Background There is great interest to explore best models of collaborative cancer care, with specialists and Primary Care work together. In a study evaluating an electronic cancer ongoing record in primary care, the research team needed to display and overview a large amount of diverse data from clinical records, hospital letters and study interviews. Innovative techniques were required to understand the complexities of patient experiences involved.
Aims To investigate the use of timelines to help display, overview and analyse a complex dataset in order to examine patients' experiences and the relationships between primary and secondary care.
Methods General Practice case note reviews were carried out for 106 patients who had received a new diagnosis of cancer in the previous 12 months. Data concerning each patient was extracted into a form designed for the study. Timelines were created in Microsoft Visio, displaying cancer related consultations with clinicians in primary care (home visits, surgery consultations and phone calls) and secondary care (outpatient clinics, inpatient admissions, outpatient treatments).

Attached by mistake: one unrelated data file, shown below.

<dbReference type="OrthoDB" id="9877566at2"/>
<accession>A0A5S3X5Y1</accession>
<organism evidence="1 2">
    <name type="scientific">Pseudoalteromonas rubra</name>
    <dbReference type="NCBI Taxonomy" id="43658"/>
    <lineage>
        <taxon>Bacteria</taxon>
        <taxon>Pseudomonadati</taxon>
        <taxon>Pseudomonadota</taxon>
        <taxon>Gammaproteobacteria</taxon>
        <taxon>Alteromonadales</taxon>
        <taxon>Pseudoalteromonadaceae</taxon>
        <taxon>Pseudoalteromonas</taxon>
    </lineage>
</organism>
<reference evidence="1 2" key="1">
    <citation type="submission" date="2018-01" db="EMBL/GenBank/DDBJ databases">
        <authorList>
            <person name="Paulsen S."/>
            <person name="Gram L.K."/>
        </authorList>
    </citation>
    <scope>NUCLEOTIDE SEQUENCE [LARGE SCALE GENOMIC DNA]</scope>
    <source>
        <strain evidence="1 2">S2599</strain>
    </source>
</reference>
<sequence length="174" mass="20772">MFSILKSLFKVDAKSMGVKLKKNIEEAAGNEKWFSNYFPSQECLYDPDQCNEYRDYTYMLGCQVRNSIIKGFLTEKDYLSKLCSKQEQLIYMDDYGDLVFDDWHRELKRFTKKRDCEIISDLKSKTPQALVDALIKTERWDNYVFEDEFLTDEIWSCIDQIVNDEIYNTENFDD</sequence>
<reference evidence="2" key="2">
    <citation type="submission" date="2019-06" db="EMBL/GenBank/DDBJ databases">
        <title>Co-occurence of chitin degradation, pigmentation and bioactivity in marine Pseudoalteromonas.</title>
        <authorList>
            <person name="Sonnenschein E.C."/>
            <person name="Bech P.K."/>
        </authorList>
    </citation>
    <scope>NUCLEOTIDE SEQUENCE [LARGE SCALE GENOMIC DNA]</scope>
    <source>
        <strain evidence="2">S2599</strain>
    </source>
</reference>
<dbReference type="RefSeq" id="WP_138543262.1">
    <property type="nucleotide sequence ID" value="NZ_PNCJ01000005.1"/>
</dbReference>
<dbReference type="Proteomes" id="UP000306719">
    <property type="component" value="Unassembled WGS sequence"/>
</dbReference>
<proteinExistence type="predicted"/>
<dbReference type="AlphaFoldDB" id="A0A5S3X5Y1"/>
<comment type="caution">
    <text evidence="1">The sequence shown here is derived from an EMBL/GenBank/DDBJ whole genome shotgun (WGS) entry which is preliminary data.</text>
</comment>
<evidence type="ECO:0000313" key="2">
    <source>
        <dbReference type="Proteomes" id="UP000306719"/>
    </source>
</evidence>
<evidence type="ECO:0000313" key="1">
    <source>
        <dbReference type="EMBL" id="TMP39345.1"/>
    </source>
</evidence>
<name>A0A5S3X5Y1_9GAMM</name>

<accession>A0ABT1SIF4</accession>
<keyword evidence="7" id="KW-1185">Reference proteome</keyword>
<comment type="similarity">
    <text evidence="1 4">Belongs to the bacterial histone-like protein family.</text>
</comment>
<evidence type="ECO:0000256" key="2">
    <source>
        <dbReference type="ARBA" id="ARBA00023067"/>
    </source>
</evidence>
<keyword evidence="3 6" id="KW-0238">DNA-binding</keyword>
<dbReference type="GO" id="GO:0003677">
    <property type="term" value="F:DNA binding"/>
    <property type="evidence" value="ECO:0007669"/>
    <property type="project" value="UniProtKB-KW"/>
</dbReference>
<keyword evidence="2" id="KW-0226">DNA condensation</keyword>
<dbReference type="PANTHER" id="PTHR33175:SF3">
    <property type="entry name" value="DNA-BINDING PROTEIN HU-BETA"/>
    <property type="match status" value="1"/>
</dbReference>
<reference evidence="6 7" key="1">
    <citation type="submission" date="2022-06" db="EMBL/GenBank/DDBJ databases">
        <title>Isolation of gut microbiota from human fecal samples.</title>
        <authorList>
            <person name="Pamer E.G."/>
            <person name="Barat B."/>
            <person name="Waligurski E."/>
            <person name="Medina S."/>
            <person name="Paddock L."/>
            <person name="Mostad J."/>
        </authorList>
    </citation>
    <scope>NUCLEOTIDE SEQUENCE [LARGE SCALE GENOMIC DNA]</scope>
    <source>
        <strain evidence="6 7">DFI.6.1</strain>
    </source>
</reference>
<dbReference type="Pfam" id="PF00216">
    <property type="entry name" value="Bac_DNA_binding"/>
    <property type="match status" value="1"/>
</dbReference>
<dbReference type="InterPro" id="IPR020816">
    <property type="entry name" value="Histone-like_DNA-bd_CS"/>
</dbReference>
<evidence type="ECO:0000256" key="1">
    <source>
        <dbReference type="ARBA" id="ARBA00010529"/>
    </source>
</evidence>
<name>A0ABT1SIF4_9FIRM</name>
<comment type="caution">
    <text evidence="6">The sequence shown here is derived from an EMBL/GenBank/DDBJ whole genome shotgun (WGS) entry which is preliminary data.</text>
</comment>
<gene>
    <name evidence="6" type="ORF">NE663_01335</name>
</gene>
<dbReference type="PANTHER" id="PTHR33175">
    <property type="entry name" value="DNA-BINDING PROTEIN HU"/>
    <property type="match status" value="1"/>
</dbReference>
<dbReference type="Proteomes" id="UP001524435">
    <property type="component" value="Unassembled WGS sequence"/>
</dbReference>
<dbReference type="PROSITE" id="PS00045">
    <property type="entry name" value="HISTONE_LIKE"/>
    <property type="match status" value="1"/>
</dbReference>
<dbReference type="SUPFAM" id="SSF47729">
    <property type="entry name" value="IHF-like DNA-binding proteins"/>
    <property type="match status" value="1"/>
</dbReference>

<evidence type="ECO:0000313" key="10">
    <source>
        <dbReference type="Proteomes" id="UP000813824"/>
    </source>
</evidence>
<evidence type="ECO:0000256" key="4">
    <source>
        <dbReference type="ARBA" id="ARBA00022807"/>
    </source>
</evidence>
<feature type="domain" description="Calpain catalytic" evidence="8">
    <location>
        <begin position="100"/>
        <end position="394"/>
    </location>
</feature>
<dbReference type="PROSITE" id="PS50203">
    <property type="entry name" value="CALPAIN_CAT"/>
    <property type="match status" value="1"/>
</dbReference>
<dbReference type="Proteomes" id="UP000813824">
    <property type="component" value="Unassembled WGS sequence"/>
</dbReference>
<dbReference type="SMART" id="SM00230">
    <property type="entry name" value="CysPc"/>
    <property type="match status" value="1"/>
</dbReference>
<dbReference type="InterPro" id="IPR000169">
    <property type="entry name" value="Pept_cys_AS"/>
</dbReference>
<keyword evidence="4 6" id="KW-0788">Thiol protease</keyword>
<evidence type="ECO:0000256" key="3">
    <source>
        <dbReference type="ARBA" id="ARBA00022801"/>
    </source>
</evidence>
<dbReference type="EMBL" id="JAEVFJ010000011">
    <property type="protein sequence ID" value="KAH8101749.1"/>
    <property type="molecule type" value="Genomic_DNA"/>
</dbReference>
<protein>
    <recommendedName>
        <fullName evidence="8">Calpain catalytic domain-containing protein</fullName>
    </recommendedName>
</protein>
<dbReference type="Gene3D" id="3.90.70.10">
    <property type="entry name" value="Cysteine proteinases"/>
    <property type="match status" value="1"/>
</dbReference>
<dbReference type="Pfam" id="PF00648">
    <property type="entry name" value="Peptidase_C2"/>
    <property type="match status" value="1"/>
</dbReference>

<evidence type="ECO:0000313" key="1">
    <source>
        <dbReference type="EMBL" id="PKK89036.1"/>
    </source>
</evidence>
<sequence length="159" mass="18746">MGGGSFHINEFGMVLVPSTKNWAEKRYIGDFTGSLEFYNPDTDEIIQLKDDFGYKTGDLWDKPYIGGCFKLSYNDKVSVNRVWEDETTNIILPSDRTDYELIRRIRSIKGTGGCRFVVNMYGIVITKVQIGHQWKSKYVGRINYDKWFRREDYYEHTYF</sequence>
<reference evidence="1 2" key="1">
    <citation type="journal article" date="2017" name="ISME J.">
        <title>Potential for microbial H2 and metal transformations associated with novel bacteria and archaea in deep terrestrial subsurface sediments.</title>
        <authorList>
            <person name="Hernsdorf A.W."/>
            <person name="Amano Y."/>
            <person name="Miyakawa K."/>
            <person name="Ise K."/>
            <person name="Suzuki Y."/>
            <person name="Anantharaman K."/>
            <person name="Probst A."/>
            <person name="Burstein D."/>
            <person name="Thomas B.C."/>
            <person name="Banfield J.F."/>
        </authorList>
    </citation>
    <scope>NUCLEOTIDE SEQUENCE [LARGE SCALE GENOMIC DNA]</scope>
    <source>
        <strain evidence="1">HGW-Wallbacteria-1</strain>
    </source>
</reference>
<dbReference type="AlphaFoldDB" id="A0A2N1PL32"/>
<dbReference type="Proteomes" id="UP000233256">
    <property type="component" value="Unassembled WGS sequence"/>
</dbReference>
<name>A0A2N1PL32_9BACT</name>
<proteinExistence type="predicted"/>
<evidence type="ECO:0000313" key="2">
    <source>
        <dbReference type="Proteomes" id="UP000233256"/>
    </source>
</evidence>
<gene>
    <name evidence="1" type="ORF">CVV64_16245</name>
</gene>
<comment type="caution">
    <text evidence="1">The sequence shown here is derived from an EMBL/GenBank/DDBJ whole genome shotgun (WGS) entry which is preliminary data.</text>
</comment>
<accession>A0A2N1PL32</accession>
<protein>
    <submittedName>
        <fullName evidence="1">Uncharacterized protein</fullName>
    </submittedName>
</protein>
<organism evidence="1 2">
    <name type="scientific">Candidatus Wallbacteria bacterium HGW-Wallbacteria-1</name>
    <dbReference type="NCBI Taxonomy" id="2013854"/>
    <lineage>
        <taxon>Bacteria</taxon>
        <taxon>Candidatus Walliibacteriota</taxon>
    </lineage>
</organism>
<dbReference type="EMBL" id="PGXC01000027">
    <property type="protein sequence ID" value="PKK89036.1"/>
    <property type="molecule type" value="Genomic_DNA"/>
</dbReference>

Results In addition to cancer related primary care appointments, all postdiagnosis primary care consultations were depicted, with additional annotations if co-morbidities were the main reason for consultation, to provide context. Relevant prediagnosis appointments, from initial presentation with symptoms, were included. The timelines were used to aid discussion in meetings of the project team and advisory group and in presentations of the study findings.
Discussion The timelines provide a visualisation of patients' journeys that incorporated a diverse dataset from a range of sources, including case reviews and interview data. In some cases they highlighted the ways in which patients may recall consultations differently from health professionals' clinical records. Patient timelines are a useful technique to add to the health services research toolbox.
- Published by the BMJ Publishing Group Limited. For permission to use (where not already granted under a licence) please go to http://group.bmj.com/group/rights-licensing/permissions
Statistics from Altmetric.com
If you wish to reuse any or all of this article please use the link below which will take you to the Copyright Clearance Center’s RightsLink service. You will be able to get a quick price and instant permission to reuse the content in many different ways.